(This article is a continuation of the story “Brutal Asian beginning. . . my first trip an Asian hospital”. If you have not read it, you might want to do so first by clicking here.)
Have you ever spent the night in an East Asian hospital in a shared room with five other men, none of whom speak English? I did. I would not recommend it. Remember that this was my seventh day in this country. I knew how to say “hello” and “thank you” at that point.
One thing I learned about Asian hospitals that night is that everything is self-service. If you want food, someone has to bring it to you from outside the hospital. If you need to use the bathroom, you either have a friend help or you drag your IV drip and do the best you can.
Oh yeah, the toilets are squatties. Not an easy proposition given that you have an IV bottle holder that you have to drag along everywhere you go. I still didn’t have command of the whole squatty thing just yet. Hospital policy also ensured that all visitors left by 9pm. So, I would have to brave the long night in the hospital with no one who spoke English.
If a nurse gave you a thermometer where would you put it? Well, that happened to me right before Pat and Drew left the hospital at 9pm. I did what any American would have done. I put the thermometer in my mouth. As soon as I did, the nurse looked horrified and began running at me yelling something I couldn’t understand. It was pretty obvious I was not supposed to put it in my mouth.
I looked around at all the patients in my room and realized that they had all placed their thermometers under their arm pits. They were all laughing at me. The nurse was a little grossed out. She gave me a new thermometer. I did it right this time.
The story doesn’t end there.
Drew and Pat were about to leave for the night. I wanted them to help me to the bathroom one last time. Empty the ole’ bladder, seeing that it would be a long night. The hospital didn’t have one of the rolling gizmos you get in the States that enables you to walk around freely. Therefore, as I just stated, the IV made using the bathroom a two man job.
I went into the bathroom with Pat as he held my IV. Drew waited outside. As I put my hand down low, I noticed blood started shooting up the IV. This had happened earlier in the day and they had to change the IV. It was rough. I was told that this wold happen every time my wrist sunk below my heart. I quickly raised my hand to prevent this from happening again.
When I shot my arm above my head to reverse the blood flow, the thermometer, which was still nestled safely under my left pit, immediately fell out of my gown and into the toilet/hole/squattie in the ground.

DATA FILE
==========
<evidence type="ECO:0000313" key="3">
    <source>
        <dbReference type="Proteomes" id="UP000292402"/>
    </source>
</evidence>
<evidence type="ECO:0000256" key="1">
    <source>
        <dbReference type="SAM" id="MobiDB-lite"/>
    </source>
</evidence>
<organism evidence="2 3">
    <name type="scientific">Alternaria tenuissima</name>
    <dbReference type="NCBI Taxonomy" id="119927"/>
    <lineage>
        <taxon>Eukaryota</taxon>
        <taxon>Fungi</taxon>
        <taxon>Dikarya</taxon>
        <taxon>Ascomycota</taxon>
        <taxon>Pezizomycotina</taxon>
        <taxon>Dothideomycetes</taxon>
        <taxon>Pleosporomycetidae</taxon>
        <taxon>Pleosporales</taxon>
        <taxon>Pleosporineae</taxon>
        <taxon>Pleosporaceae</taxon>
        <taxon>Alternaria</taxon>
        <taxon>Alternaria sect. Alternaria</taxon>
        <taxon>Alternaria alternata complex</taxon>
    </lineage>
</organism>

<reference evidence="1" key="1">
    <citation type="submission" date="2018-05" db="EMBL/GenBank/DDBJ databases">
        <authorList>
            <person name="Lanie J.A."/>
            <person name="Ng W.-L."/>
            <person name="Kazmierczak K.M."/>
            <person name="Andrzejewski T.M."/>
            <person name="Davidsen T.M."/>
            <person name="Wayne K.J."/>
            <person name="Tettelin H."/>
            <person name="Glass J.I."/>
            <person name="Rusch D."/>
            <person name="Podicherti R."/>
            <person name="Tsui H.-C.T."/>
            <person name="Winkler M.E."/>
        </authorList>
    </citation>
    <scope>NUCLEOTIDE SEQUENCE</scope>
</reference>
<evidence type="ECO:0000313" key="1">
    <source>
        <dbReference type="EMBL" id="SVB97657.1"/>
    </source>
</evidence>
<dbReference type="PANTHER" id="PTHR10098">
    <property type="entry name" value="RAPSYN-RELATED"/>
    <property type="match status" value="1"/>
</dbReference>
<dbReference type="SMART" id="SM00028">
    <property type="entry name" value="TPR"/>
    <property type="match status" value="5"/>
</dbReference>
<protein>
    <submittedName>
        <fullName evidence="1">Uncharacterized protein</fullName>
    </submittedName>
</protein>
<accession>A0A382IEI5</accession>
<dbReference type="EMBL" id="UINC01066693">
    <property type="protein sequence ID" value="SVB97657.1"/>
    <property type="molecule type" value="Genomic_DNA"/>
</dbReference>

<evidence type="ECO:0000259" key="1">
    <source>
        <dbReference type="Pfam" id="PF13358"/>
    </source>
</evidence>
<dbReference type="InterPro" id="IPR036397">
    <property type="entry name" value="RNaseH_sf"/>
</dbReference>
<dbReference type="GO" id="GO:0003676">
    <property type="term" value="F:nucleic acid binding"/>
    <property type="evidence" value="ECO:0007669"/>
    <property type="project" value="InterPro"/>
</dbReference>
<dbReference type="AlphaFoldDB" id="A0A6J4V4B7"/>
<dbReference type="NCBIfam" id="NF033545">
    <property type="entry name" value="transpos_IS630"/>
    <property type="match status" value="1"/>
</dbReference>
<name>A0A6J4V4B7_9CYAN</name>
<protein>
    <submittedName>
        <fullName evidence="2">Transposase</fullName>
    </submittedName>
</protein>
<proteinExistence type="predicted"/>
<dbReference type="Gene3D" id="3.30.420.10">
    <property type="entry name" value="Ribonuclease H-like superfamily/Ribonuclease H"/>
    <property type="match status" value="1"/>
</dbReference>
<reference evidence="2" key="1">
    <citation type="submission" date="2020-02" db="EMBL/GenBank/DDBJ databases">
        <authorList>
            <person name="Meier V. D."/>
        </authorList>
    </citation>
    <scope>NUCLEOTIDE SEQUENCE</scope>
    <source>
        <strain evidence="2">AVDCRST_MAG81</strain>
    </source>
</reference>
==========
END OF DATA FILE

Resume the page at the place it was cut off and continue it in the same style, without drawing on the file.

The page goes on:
Drew said that it was hilarious from the outside. They could all hear the “ding” of the thermometer going down the toilet. This was promptly followed by a shrill yell of “crap”. I walked out of the bathroom to the sounds of six guys, five of which I didn’t understand, laughing hysterically at my stupidity. The nurse did give me a new thermometer, but charged me the equivalent of $.35.
Drew and Patrick left the hospital. It was a long “24” type night.
There were seriously about 10 different incidents that night which are painfully hilarious stories. Awful at the time, but hilarious looking back at them now. One story to give you a good picture of the remainder of my time in the hospital.
It was apparently a big deal to see a foreigner in this hospital. Word obviously spread fast of my arrival and location. The entire time people would stop at the door and just look in to see me.
I was a monkey in a zoo. I felt like they were going to start throwing bananas at me or something. No one was rude and most seemed to wish me well in their own sort of way. Not exactly restful, though.
Additionally, I think the entire medical school came and visited my room at one time or another during my stay. This hospital is attached to a medical school. Several times a doctor would come in, followed by a host of aspiring physicians. They were all fully geared up in surgical attire. They would ask me a few questions, push on my belly, and say something to the students. They would all leave seemingly satisfied. I was deliriously disoriented. I shortly began to feel like a life size “Resusci-Anne”. At the very least, I felt like one gigantic science fair project.
Throughout the entire night, I was awoken each hour by one or two nurses. They would take my blood pressure, my pulse, and then would change my IV bottle. They would then press on my stomach and ask me, “Tong bu tong?” I had no idea what that meant at the beginning of the night. By the end I had deduced that they were asking if it hurt when they pressed. I would reply “bu tong” and they would be satisfied and walk off. This was a fairly ominous beginning to my language study.
Needless to say, it was not a very restful environment for me that evening. Of my five roommates, none spoke a word of English. Again, my “hello” and “thank you” capability in the language limited meaningful conversation. The night was mainly spent with me listening to a chorus of them snoring.
That said, I was grateful for their service. I survived and I have not had kidney stones again. I was released the next day. The total hospital bill was $75.
Unfortunately, that was only the first of several hospital stays that I have had in East Asia. . .